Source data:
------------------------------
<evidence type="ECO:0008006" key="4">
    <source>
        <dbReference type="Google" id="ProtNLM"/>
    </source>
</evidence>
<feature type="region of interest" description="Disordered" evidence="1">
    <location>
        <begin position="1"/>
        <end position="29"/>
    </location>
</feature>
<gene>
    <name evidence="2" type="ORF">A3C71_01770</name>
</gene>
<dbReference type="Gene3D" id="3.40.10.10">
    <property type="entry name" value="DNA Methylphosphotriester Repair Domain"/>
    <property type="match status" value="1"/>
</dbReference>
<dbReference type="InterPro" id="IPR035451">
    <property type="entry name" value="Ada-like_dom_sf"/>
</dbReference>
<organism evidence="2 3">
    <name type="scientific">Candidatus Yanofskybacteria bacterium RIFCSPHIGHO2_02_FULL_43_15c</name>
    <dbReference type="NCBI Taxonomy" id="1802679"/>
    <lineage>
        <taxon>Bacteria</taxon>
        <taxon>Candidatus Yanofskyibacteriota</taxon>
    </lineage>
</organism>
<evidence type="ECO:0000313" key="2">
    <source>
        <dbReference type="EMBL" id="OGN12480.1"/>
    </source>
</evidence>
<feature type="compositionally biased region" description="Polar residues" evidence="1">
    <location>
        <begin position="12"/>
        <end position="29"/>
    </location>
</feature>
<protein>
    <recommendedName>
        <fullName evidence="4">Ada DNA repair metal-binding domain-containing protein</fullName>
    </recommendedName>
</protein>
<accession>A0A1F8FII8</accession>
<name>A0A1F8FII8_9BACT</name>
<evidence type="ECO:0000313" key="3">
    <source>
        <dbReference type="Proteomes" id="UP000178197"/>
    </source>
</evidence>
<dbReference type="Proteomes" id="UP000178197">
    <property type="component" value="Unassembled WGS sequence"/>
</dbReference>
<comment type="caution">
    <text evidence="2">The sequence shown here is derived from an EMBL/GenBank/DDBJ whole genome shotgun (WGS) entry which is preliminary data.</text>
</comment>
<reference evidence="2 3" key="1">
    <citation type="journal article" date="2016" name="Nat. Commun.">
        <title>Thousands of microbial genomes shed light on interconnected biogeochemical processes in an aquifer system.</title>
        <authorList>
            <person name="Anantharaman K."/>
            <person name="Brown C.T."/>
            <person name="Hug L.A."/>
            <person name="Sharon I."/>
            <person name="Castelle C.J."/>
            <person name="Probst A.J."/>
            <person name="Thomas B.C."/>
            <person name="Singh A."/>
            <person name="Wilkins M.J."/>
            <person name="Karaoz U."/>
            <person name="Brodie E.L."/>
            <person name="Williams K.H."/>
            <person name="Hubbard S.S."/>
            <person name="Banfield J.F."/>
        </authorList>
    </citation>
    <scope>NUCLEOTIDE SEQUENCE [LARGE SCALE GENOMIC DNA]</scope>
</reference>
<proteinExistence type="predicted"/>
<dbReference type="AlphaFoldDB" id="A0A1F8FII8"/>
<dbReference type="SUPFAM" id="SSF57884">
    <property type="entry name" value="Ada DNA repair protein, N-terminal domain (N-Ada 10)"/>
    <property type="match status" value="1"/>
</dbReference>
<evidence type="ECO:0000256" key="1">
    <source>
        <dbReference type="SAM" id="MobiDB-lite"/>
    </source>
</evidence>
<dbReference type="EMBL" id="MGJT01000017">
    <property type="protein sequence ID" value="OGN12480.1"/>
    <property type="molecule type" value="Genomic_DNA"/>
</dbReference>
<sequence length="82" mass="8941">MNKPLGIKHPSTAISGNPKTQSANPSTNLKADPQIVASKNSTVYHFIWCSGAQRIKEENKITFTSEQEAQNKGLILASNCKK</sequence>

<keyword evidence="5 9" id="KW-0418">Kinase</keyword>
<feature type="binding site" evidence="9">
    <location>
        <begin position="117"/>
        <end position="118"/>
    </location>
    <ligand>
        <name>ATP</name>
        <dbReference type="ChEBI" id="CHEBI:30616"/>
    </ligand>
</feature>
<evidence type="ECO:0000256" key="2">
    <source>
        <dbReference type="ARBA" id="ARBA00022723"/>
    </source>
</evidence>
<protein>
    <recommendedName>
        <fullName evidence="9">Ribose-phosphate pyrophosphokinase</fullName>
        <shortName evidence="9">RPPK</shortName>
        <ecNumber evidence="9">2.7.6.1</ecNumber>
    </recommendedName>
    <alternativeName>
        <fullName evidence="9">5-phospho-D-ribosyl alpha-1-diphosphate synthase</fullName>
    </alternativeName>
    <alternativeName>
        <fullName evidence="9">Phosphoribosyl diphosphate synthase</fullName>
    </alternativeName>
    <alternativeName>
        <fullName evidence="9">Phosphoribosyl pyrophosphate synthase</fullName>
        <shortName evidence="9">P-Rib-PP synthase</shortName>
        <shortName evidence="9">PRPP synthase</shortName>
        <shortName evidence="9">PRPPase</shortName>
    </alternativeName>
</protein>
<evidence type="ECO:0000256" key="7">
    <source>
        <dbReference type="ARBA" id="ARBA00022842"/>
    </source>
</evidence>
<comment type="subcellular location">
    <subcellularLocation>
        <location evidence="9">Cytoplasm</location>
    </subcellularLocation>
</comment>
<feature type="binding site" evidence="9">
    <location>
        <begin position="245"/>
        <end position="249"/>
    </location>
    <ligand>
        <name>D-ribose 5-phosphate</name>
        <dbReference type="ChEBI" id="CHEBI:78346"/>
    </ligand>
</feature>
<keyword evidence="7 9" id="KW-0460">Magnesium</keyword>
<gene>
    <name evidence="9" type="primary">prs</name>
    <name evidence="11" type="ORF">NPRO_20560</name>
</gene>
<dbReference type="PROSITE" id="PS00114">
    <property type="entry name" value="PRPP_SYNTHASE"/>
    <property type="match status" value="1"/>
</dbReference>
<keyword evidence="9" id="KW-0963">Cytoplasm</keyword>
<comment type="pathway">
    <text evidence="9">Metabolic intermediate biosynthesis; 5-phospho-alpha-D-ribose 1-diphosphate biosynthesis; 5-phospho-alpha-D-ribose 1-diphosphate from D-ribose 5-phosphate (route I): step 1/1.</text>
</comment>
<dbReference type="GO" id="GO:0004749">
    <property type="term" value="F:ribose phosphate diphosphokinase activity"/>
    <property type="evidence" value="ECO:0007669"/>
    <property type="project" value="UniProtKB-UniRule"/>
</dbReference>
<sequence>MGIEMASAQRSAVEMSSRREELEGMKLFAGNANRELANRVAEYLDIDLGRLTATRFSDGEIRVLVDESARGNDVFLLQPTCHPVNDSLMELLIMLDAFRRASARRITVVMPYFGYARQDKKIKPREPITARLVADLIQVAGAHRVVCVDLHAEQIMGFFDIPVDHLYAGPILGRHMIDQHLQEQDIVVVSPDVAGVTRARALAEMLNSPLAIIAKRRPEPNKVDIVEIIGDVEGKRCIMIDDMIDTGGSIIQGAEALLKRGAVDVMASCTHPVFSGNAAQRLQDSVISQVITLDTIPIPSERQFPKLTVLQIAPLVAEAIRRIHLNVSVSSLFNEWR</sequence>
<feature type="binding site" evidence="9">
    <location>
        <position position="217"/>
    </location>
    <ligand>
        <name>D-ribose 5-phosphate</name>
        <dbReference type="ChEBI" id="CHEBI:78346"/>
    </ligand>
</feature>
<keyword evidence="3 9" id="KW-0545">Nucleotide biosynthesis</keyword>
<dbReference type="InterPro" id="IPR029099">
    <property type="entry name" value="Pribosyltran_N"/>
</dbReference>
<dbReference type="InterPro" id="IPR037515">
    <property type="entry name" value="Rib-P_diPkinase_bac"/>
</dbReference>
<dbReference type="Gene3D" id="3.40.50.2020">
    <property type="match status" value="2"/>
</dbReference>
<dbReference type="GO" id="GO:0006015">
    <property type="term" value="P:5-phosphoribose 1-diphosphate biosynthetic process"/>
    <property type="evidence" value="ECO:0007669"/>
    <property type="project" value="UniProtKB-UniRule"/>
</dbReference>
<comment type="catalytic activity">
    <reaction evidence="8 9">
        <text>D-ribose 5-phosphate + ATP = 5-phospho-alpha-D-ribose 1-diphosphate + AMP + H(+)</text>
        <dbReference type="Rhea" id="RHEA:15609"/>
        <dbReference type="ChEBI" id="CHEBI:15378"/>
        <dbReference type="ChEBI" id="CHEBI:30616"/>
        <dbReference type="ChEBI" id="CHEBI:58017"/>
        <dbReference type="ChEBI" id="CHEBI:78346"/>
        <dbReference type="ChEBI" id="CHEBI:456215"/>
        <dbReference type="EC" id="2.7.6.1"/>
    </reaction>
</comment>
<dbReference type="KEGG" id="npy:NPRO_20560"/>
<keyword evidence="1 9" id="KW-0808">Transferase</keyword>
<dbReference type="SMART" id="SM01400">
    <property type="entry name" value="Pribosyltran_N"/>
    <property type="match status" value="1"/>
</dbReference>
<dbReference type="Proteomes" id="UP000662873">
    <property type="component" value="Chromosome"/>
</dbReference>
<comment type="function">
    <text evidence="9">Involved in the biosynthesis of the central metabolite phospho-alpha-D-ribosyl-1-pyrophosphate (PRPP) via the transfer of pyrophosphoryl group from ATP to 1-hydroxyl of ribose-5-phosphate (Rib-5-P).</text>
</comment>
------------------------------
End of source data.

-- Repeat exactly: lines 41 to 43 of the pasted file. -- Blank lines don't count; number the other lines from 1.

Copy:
<protein>
    <recommendedName>
        <fullName evidence="4">Ada DNA repair metal-binding domain-containing protein</fullName>